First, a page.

Sport

Lester Piggott was the greatest jockey of all, his incredible success on the track as eventful as life off it

IN the sport of kings he wore the crown.

He was the greatest jockey of all, with a record nine Epsom Derby triumphs under 30 classic wins.

Piggott will go down in history as one of the greatest jockeys of all time

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Piggott will go down in history as one of the greatest jockeys of all timePhoto credit: Getty
He had a great friendship with Frankie Dettori

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He had a great friendship with Frankie DettoriCredit: Rex Features

But Lester Piggott, who has died aged 86, was the most unlikely superstar and a man of contradictions.

He was Zorro and he was Scrooge. He was the dashing 11-time Jockey Champion, regarded by many rivals as one of the Four Horsemen of the Apocalypse.

He drove Sieger for the Queen but was serving time for Her Majesty’s pleasure.

He was the child prodigy who, in his 60th year, saddled the last of 4,493 winners.

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At 5 feet 8 inches, Piggott was taller than an ordinary jockey

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At 5 feet 8 inches, Piggott was taller than an ordinary jockeyCredit: PA
He was also known for his hilarious personality as well as his racing skills

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He was also known for his hilarious personality as well as his racing skillsCredit: PA

Adored by punters, he was known as the “housewives’ favourite” because he broadened the appeal of racing – and betting. But in the weighing room he was more of a loner.

Piggott, one of England’s most famous men during his long glory years, despised the limelight.

While other athletes of his generation enjoyed a rock-style lifestyle, Piggott — who was born partially deaf and spoke with a disability — was taciturn and reclusive.

In a way, this created an even greater aura around him.

After his death, honors have been received

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After his death, honors have been receivedCredit: PA
He often took part in the races after he retired

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He often took part in the races after he retiredCredit: PA

English football’s top scorer Jimmy Greaves considered Piggott his ultimate sporting hero. Greaves even had a golden retriever named Lester in honor of the jockey.

Not that Piggott’s shyness should be confused with modesty. After winning the USA in 1969, when asked by a reporter when he knew he would win the race, he replied: “About two weeks ago.”

Piggott was competitive on and off the track to the point of ruthlessness – notorious for his hard use of the whip and his tendency to ‘hoist’ his rivals off the most coveted rides.

Making a comeback in 1990 after serving a year in prison for tax fraud, a veteran Piggott went up against a young Frankie Dettori who would tease him about his advanced age.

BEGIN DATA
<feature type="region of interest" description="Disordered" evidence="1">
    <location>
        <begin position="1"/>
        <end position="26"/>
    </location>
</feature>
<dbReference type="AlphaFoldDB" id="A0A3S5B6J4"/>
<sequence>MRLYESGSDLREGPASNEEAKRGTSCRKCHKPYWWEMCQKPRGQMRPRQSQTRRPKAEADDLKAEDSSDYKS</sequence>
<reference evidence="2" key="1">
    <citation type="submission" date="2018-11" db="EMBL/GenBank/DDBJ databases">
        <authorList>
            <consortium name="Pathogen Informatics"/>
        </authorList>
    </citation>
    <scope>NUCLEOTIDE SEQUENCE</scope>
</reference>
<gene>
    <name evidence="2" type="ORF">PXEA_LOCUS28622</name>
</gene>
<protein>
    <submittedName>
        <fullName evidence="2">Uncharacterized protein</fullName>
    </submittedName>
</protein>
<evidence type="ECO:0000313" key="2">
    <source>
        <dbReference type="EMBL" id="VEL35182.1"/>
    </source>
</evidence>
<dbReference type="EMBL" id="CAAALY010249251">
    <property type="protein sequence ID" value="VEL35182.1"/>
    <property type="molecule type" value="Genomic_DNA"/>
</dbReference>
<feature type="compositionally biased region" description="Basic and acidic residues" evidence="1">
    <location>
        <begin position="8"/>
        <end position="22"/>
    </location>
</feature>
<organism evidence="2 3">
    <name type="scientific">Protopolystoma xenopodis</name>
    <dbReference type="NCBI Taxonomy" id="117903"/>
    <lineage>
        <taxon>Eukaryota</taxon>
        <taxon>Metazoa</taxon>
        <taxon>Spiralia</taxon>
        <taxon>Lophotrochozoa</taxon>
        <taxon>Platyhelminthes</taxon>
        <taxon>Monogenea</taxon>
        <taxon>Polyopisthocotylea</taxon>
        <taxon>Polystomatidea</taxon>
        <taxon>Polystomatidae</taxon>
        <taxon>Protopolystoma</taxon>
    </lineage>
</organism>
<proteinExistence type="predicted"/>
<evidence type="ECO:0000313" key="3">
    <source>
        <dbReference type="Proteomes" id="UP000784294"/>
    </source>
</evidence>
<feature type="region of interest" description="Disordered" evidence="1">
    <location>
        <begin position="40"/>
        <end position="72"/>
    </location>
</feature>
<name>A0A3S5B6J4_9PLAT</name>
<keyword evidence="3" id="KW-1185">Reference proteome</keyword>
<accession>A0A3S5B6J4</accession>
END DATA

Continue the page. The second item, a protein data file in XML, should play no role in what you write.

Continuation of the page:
During a race at Glorious Goodwood, Dettori recalled Piggott “reaching over, grabbing me between the legs and squeezing hard” right behind him, causing the Italian “eye-watering pain”.

“This will teach you to be cocky, you little bastard,” Piggott said to Dettori.

But Piggott was also inconsiderate to himself. At 5ft 8in he was tall for a jockey and he rode consistently at 8.5lbs – 30lbs under his natural weight, known to be on a diet of cigars and the occasional stick of Yorkie bar lived.

When he retired, Piggott quipped, “Eating is going to be a whole new ball game, I might even have to buy new pants.”

Piggott was born on November 5, 1935 in Wantage, Berkshire to a family whose roots in horse racing stretch back to the 18th century – his father and grandfather were both successful National Hunt jockeys.

He drove his first winner in 1948 at Haydock aged just 12 and won his first derby aged 18 driving Never Say Die to stardom and then celebrating by going home and mowing his lawn.

And “The Long Fellow” – as he was known for his slender build – certainly enjoyed a long life. Teenoso celebrated his last derby success 29 years later.

Riding his tallest horse, Nijinsky, Piggott won the 2,000 Guineas, Derby and St Leger in 1970. And Nijinsky remains the only horse since World War II to win the English Triple Crown.

Piggott ‘retired’ in 1985, a short coaching career ended when he was convicted of IRS fraud – while serving 366 days of a three-year sentence.

The jockey had no regrets for his crime, calling his jail time “unnecessary” and insisting he had learned nothing from his time behind bars.

He returned to racing in 1990 and won the Breeders’ Cup just ten days after his comeback before retiring for good in 1995.

Piggott had his OBE revoked as a result of his conviction – but the Queen unveiled a statue of him in Epsom in 2019.

The great jockey’s personal life was just as eventful as his sporting career.

Piggott has been married to Susan Armstrong since 1960 and is survived by the couple’s two daughters, Maureen and Tracy, and a son, Jamie, from a long-term relationship with his former secretary, Anna Ludlow.

But while Piggott and his wife split decades ago, they never divorced and remained friends.

He spent the last ten years of his life in Switzerland with his girlfriend, Lady Barbara FitzGerald, who was over 20 years his junior.

Wildly unconventional to the end, Piggott ruled the sport of the English establishment royally for decades.

https://www.the-sun.com/sport/5445650/lester-piggott-greatest-jockey-track-obituary/ Lester Piggott was the greatest jockey of all, his incredible success on the track as eventful as life off it

Aila Slisco

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